In Rotorua's volcanic plateau, geothermal activity, is very pronounced, seethes from cracks in the streets, steams from backyard hot pools, bursts from geysers throughout the area, and bubbles from cauldron-like mud pools. Mineral formations rise from and mould into a landscape sculpted by the region's turbulent volcanic activity for thousands of years, to form stalactites and stalagmites and shapes in-between.

With lush native greens, crystal blue lakes and earth tones ranging from rust to ochre resulting terraces, valleys and lakes, they are nature's own art form. Waimangu Volcanic Valley, Whakarewarewa Thermal Village, Orakei Korako, Wai-o-Tapu, geothermal wonderland, amongst others – all are extremely, extraordinarily hot.

Hells Gate Geothermal Park, steaming cliffs, mud volcano, sulphur bath and sulphur lake, are aptly named. Kakahi Falls, the hot waterfalls, largest hot sulphurous waterfall in the Southern Hemisphere, is located in the geothermal reserve Hell's Gate, a few minutes’ drive away from Rotorua. They were said to be traditionally used by the Maori, a treasured site of bathing, healing and revitalisation.

They were just some of the sight-seeing opportunities in the vast geothermal area between Rotorua and Taupo. I'd been to see some of them during my University days, some others were part of the story-line of the children’s books I'd authored after my stroke ....



We were fortunate enough to be in Rotorua just recently. After much debate, we decided to visit Wai-o-Tapu geothermal wonderland. New Zealand's most colourful geothermal attraction - just a short drive from either Rotorua or Taupo. Sculptured by volcanic activity some thousands of years ago, Wai-o-Tapu introduces you to a different, natural landscape; below the surface lies one of the most extensive geothermal systems in NZ. Approximately 20 minutes south of Rotorua, Wai-O-Tapu means "Sacred Water" and it is easy to see why.

Defined tracks and paths provide the visitor with the opportunity to enjoy the diversity of the landscape over a number of different walks, each with their own unique volcanic vistas to fascinate all ages. Being an active volcanic area, the paths are in harmony with the environment so as to preserve nature, but the management are also wisely pragmatic since volcanic terrain can rearrange itself without prior warning so why make extra work for yourself by making it smoother/easier. Some of the terrain was a little more taxing than others hence may present some difficulties for people with various disabilities.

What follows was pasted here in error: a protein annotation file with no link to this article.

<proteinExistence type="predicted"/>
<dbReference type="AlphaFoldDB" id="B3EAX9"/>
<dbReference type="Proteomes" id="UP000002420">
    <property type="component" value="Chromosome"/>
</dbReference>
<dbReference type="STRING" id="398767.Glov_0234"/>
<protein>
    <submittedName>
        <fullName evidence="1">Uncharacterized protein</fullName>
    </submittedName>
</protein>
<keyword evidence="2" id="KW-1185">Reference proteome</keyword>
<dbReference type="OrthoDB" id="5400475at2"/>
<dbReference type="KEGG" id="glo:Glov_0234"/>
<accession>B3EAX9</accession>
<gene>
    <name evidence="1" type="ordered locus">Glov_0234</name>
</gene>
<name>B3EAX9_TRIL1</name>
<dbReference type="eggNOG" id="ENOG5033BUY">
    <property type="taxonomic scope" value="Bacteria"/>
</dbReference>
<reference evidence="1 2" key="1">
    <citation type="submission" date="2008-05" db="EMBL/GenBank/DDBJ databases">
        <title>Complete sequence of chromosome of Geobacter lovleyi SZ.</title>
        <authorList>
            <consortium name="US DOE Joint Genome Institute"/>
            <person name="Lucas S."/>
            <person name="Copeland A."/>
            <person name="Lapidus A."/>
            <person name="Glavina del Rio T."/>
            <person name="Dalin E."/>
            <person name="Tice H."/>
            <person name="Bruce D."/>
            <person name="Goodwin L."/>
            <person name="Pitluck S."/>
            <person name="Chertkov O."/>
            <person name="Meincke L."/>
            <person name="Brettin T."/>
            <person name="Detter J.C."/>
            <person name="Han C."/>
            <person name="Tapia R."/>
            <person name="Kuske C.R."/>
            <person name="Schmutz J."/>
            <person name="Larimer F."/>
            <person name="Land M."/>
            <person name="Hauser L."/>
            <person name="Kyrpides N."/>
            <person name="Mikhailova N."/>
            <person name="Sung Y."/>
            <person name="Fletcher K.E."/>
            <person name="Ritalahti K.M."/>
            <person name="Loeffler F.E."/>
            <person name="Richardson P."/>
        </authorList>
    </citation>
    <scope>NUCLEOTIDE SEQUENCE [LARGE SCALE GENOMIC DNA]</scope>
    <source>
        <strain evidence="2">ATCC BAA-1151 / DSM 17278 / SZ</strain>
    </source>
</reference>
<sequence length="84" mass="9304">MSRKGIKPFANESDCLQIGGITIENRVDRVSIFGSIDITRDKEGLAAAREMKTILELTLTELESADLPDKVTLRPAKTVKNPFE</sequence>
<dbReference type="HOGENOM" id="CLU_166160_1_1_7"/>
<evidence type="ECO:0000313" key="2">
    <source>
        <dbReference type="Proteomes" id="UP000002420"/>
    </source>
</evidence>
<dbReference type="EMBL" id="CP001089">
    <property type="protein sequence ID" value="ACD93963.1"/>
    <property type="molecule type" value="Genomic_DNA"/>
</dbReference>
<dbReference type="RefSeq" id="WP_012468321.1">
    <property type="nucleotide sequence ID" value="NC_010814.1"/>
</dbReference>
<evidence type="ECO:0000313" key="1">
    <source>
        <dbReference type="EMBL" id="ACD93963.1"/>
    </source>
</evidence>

Guides in and around the site gave very knowledgeable suggestions as to where best to park by someone (me) who is less able to walk long distances (see: stroke: walking), and which routes to take.

Wai-O-Tapu is a colourful choice; hot pools range in hues of turquoise blue and rich green to burnt orange and sulphuric yellow, making the steaming waters of Waiotapu a sensation. Bubbling CO2 rises from the deep green of the spring laden with minerals, while heavy metal sulphides deposited at the edges to form a brilliant orange ring of the Champagne Pool, 65 metres wide and 62 metres deep. Overflowing waters, rich in silica from the Champagne pool has formed the Primrose Terrace. This is now the largest sinter terrace in NZ.

The unique geothermal forces that shape Wai-o-Tapu are evident around each corner. A bit of history: the first open prison in New Zealand was established at Wai-o-tapu, and it was discovered the clearing in which the geyser is situated and erupted – imagine the surprise of these prisoners, by a stream of boiling water, shooting 20 metres (65 feet) into the air! The Lady Knox geyser was discovered.

Lady Knox geyser erupts at 10.15am every day. It is in a slightly different corner of the park. Visitors were gathered in the outside seating auditorium from as early as 9.25am. You could choose where to sit, to provide optimum coverage with your video or camera. More and more visitors, busloads of tourists... and then the eruption! High into the sky, higher... 20 and 30 metres, this gushing burst of super-heated water. Cameras went clicking like mad, and then to the next attraction.

We followed the map, and traversed the area. Mud pool fun? Further around the extensive Wai-o-Tapu area, is the Mud Pool. This was the site of a Mud Volcano which was destroyed by erosion in the 1920s. It is now one of the best examples of bubbling mud in NZ. I was mesmerised. Also, I was timing the blu-blub, blu-blub.. to see if I could capture the perfect shot of the bubbling hot mud. If I had the whole day, perhaps, but I managed to get a few worthwhile shots...

Against the background of a piercing blue sky boiling and bubbling craters, the geysers and the hot springs, giant multi-coloured terrace and more, Wai-o-Tapu is picturesque and pretty impressive.  Definitely worth a visit. Highly recommended.